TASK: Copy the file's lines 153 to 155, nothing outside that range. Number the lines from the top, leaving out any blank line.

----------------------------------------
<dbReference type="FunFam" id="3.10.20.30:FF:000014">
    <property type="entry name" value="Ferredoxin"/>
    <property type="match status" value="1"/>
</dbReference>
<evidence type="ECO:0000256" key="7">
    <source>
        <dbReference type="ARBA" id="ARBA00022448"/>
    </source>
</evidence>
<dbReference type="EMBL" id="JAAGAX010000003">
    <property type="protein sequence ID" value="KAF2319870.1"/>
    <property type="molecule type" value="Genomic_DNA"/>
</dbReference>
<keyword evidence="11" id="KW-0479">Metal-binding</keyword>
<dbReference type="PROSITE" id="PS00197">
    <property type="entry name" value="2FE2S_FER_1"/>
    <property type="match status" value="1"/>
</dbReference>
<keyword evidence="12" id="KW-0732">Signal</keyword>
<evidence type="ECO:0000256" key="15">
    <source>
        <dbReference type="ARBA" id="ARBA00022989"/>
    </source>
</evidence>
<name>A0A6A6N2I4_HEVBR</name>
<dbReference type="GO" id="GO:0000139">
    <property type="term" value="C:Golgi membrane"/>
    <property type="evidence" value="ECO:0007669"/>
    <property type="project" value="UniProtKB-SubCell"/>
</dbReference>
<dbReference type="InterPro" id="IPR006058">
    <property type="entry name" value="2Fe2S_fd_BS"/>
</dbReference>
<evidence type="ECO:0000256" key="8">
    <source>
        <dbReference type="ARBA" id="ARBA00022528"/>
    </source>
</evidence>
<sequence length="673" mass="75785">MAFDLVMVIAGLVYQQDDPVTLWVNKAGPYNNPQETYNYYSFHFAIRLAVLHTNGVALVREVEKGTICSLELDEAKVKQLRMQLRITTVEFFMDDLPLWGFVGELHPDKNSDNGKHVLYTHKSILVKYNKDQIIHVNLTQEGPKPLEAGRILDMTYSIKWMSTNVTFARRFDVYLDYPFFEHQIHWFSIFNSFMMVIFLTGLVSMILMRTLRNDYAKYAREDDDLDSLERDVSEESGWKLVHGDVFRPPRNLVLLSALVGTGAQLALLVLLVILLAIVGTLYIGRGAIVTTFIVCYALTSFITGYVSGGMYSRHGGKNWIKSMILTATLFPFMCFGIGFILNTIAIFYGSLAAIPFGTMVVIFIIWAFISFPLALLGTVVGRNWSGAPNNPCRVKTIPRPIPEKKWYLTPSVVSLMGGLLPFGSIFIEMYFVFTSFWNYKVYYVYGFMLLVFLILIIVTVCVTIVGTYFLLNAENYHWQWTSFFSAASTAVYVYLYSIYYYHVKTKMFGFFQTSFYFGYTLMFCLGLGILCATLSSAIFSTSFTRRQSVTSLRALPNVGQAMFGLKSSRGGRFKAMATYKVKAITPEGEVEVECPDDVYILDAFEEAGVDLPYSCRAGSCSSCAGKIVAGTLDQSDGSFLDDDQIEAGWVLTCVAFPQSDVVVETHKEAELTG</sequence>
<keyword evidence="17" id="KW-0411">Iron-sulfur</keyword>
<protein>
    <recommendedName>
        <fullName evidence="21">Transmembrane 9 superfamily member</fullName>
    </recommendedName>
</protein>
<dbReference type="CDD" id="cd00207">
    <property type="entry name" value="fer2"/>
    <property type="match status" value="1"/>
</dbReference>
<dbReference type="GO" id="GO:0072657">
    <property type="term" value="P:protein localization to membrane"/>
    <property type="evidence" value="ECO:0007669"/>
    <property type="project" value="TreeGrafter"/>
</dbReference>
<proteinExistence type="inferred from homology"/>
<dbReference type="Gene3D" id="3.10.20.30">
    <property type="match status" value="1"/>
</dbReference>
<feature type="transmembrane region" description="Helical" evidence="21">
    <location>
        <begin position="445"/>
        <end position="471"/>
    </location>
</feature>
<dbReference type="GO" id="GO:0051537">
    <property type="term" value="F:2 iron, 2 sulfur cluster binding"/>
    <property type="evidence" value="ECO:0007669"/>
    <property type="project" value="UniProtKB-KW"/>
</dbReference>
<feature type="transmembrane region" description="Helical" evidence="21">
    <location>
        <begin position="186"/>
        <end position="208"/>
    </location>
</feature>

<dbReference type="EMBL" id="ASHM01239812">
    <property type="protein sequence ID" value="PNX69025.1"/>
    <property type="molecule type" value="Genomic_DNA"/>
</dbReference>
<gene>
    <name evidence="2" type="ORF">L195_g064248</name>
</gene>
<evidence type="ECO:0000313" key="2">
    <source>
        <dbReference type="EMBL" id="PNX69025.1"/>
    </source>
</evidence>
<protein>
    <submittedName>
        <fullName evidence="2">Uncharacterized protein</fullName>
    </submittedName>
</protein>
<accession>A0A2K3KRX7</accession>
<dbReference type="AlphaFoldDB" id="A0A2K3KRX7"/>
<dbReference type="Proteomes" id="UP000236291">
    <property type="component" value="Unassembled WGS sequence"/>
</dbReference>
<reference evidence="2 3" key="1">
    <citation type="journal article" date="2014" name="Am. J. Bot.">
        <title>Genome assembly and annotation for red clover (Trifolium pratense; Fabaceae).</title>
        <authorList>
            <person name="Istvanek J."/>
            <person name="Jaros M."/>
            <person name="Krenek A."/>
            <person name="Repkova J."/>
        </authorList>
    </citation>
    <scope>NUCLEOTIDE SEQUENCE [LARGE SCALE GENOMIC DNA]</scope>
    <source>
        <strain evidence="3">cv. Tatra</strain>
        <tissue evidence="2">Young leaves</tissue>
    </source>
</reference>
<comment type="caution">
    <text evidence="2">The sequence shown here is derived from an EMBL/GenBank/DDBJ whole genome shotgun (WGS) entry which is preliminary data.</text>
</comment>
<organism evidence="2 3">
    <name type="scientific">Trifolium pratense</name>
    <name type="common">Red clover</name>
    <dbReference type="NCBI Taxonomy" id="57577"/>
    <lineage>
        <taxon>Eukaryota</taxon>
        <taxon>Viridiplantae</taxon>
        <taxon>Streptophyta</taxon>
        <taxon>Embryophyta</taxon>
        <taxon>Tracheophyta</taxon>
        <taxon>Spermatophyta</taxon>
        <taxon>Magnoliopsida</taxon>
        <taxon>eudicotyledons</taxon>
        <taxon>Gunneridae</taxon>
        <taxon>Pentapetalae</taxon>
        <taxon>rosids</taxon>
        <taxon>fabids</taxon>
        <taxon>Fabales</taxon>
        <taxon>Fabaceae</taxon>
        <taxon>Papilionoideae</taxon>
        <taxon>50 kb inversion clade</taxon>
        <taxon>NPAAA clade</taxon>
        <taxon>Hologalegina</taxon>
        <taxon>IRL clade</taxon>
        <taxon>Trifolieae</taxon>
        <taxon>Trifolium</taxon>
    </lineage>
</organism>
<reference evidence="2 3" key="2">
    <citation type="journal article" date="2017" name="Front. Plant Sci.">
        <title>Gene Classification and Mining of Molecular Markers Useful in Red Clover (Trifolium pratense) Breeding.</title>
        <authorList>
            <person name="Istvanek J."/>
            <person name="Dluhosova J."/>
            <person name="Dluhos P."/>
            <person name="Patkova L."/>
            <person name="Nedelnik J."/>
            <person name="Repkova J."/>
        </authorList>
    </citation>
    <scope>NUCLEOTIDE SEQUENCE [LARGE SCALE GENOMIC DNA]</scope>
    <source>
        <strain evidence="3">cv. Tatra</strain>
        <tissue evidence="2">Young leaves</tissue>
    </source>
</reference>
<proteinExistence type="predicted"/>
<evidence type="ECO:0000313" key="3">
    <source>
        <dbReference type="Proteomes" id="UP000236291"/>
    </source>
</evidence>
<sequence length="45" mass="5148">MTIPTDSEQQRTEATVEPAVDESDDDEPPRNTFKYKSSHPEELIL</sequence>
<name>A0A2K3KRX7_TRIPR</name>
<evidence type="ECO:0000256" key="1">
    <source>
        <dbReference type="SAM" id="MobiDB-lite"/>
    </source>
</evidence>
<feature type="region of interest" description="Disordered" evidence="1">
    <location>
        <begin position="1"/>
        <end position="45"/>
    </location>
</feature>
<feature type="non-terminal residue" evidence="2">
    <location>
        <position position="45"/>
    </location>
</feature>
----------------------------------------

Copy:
            <person name="Nedelnik J."/>
            <person name="Repkova J."/>
        </authorList>